When discussing countries like Bolivia, where 10.6 million of the population, or 62 percent, identify themselves as belonging to an indigenous community, it’s a problem that must be addressed. UNICEF stated that in Bolivia, a non-indigenous child in an urban zone belonging to the upper-middle class completes approximately 14.4 years in education, while an indigenous girl in a rural zone from a low-income family is only able to complete two years of education.

All indigenous people are at a disadvantage in Australia. Participation of indigenous 15 to 19-year-olds in higher education was 60 percent in 2013, below the 80 percent participation for all Australians in the same age group. The numbers concerning indigenous communities can be disheartening but the U.N. has called on all countries to improve the lives of 370 million indigenous people.

Although currently, indigenous communities worldwide have been marginalized, they are finally receiving the international recognition they deserve in terms of education. Experts suggest that the solution to the problem lies in providing education for indigenous people that is linguistically and culturally fitting for each community. Special attention is being given to girls and women because they are at an even greater disadvantage and possibly in more danger than their male counterparts.

The U.N. has declared a firm position on the issue concerning the report that is due to be released later this year on the education of indigenous communities worldwide. The World Bank has also shown solidarity by working actively with indigenous people worldwide on a number of issues. The topic of educating indigenous people is now part of the global education conversation.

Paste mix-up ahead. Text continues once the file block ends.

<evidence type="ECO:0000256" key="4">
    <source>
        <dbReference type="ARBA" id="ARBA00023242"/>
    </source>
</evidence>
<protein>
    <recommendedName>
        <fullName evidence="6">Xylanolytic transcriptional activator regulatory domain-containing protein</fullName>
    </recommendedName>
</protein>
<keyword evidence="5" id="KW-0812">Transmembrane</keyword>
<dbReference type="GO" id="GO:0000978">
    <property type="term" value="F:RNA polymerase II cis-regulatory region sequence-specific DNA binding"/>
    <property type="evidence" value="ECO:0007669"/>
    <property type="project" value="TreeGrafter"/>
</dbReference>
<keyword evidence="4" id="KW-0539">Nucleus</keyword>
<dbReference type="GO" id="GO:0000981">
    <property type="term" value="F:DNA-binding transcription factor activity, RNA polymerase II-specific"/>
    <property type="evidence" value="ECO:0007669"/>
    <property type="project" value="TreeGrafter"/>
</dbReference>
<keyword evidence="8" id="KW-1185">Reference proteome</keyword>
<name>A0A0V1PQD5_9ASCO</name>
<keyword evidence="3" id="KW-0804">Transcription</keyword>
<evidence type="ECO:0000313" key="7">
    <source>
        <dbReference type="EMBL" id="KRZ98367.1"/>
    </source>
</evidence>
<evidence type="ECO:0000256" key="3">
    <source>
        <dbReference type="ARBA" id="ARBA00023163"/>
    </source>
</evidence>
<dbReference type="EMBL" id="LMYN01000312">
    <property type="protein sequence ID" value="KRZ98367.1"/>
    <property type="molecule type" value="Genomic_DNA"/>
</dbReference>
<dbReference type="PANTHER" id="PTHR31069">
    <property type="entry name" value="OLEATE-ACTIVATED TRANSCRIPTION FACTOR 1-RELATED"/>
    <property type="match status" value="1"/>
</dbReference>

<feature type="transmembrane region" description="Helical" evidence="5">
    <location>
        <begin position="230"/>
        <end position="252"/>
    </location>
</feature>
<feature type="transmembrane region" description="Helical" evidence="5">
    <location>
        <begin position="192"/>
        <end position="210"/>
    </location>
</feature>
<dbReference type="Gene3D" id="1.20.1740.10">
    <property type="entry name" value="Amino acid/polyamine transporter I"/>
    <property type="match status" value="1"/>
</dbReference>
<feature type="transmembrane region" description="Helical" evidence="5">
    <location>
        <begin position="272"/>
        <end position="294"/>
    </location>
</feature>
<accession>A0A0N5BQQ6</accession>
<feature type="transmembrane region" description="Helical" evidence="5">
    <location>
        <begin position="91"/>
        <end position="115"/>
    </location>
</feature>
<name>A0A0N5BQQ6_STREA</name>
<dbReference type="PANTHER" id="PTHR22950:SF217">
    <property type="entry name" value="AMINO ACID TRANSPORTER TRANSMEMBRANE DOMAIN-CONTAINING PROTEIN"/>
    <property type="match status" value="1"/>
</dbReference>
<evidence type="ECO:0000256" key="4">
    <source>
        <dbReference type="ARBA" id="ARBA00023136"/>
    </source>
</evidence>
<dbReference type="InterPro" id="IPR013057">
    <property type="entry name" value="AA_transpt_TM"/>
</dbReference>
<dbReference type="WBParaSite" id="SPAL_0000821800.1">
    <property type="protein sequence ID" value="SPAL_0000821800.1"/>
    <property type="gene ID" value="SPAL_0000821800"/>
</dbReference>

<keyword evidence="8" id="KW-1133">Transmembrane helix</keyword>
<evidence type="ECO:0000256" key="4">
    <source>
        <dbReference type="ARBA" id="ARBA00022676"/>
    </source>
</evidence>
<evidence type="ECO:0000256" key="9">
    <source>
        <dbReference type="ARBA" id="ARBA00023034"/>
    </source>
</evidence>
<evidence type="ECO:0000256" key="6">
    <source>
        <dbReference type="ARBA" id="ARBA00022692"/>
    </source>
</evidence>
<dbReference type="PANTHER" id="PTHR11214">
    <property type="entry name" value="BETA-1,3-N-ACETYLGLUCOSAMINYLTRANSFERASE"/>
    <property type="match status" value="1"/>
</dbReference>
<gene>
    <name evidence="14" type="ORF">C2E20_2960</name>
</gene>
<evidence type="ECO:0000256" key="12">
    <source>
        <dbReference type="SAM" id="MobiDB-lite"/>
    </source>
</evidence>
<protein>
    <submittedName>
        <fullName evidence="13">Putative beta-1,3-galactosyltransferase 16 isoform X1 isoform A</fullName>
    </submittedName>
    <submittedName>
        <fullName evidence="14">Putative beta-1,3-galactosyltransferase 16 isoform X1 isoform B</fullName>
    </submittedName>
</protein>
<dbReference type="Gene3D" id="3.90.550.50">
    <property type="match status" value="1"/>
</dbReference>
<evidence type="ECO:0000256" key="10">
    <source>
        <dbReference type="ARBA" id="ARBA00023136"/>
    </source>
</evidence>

Mariana Camacho

Photo: Flickr

Indigenous Knowledge: Key to Coping with Climate Change?
It is no mystery these days that scientists have told Africa to brace itself for potentially devastating impacts of global climate change, and that the rural and the poor are likely to be hit the hardest. However, recent findings reported at the UNESCO scientific conference in Paris last month proposed that these rural areas, and the native farmers and pastoralists who live there, may actually be the most prepared to respond to a changing climate.

Benoit Hazard, an anthropologist from Institut National des Sciences Humaines et Sociales in Kenya researching resilience in East Africa, thinks the indigenous knowledge of local agriculturalists has already prepared them to adapt to sudden climate changes–and Hazard thinks this knowledge ought to be more widely implemented.

“We have traditional societies with specific knowledge to link things with ecological conditions, who know where water sources are and how to adapt. They need to be supported to mix their knowledge with agriculture practices,” said Hazard.

According to the research findings, those practicing more traditional farming methods tend to be much more sensitive to ecological changes, like drought for example. They also understand how to change their practices in order to not only adapt for themselves but to also not overburden the natural resources.

In addition to understanding how to utilize natural resources in a sustainable way, farmers who practice this type of agro-ecology, most often invest in a variety of agricultural products, such as livestock, crops, and the use of pollinators. Mixing these resources in a way that blends with the natural ecology of the landscape creates agriculture that has a higher chance of adapting with its environment.

Other farmer innovations stemming from traditional knowledge include planting indigenous crops, utilizing organic fertilizer and even using waste crop material to increase crop fertility.